The Moral Is: Fake hair, don’t care! Just make sure it’s on straight.
Insight #2: Girlfriend, having chemo does not mean that you will be hugging your toilet!
Vomiting sucks! After one outrageously indulgent night of college partying during my freshman year, which almost landed me in the emergency room and the university’s security office (not in that order), I decided that I would NEVER vomit again. My brain was seared with the debaucherous memories from that humiliating night, and I was determined to keep my word.
So, you can imagine the horror racing through my mind when I realized that I would likely experience severe nausea and vomiting from the dose-dense chemotherapy drugs I would be taking. I discussed my concerns (more like nightmare scenarios) with my oncologist, my nurses, the finance lady, the front desk secretaries, and the parking attendant. Anyone and everyone who encountered me at NYU knew my irrational fears about vomiting and kindly humored me by hearing me out each and every time I started to rant.
Luckily my oncologist took me seriously and prescribed anti-nausea medications before and after each chemotherapy infusion. My neurosis aside, apparently most cancer patients get these medications to minimize side effects. I was nothing special. But I am very happy to report that, to my great relief and even greater relief of my friends and family, I did not feel nauseous or vomit even once during my four months of chemotherapy. Not even once!
The Moral Is: A puke bucket also doubles nicely as a fruit bowl.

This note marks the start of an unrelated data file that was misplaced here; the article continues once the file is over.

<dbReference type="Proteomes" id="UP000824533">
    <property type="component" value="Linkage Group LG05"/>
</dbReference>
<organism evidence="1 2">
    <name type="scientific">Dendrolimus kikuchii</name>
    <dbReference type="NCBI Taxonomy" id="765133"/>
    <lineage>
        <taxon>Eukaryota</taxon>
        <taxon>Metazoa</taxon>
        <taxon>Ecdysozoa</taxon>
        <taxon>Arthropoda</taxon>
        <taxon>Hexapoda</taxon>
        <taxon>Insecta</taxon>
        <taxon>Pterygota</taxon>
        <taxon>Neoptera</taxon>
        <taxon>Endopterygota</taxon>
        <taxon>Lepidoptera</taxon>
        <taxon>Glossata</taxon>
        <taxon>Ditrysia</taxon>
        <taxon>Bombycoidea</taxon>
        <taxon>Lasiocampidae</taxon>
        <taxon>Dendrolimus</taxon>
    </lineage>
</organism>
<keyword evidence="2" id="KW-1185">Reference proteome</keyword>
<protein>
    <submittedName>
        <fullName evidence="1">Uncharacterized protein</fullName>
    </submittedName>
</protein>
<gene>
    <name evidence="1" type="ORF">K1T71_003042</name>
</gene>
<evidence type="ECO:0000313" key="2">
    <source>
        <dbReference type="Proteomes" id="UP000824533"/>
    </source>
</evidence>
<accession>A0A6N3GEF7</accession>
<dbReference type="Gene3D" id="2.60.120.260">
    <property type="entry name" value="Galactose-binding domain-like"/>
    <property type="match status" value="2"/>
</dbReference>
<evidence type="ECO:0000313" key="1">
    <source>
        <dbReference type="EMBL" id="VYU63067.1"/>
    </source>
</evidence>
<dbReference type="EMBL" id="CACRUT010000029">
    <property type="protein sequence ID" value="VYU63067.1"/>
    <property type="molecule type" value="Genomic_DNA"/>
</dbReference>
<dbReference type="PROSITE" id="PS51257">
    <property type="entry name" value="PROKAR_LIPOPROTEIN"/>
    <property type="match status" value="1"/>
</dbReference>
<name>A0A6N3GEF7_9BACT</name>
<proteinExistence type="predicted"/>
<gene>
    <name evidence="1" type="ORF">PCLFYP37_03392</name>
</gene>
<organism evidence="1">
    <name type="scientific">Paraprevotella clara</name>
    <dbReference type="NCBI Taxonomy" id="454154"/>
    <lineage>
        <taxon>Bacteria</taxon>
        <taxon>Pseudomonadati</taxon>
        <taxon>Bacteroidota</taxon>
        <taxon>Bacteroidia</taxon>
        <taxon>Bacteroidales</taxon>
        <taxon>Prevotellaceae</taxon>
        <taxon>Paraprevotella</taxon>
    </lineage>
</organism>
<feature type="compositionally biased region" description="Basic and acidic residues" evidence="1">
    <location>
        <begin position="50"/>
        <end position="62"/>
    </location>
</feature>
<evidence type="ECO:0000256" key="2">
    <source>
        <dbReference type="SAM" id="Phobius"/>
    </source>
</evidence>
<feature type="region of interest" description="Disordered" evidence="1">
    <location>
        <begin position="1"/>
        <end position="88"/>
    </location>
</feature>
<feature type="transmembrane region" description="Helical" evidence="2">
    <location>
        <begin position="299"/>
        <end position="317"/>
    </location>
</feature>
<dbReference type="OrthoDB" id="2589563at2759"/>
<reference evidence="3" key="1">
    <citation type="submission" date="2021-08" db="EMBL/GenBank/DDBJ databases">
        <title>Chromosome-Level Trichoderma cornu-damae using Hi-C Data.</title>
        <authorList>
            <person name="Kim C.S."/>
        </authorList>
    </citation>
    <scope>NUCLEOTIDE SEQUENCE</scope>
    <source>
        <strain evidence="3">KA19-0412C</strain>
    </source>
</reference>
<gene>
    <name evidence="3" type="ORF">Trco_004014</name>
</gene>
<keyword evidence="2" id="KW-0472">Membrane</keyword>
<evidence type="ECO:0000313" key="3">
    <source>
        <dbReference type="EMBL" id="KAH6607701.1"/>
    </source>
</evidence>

Insight #3: Girlfriend, breast cancer isn’t funny, but laughter is the BEST medicine!
I discovered that having a sense of humor about life’s challenges is an effective coping technique.
As my cancer treatment progressed, I found humor in morbid things and moments that could seem macabre or dark to others. Like that time a teenage kid asked me in Costco about “the weird pipe” attached to my arm (my PICC line). Without missing a beat, I looked him, dead in the face, and sternly replied. “It’s for chemotherapy. I have CANCER.” His mother looked at me like I just shattered his innocence, and dragged him away without another word spoken. “Well, shithead,” I thought to myself, “…next time think twice about what you ask a stranger.” I was howling inside. So satisfied with my quick reaction. Probably not appropriate.
Or the time that I reached out to mindlessly touch the needle of the infusion syringe – only to meet the earth-shattering screams from my oncology nurse, Peggy. “DONNNNN’T touch thaaaaat!” She yelled so loud that other nurses burst into my room and the friends sitting next to me looked as if they had been shot out of a cannon. When we all caught our breath, Peggy explained that the chemotherapy drugs were so toxic that one drop would literally slough the skin and flesh from my finger. Yes, she used the word “slough.” What in the mighty hell!?! “So, you’re pumping me with this poison for hours each time, but if I touch it for even one second, my flesh will melt away,” I asked Peggy in all sincerity. “Exactly!” was her response. After one beat of dead silence, the entire room erupted in laughter and disbelief. This time we howled out loud and while there was nothing funny about the situation, the absurdity of the moment was absolutely hilarious. Again, not appropriate.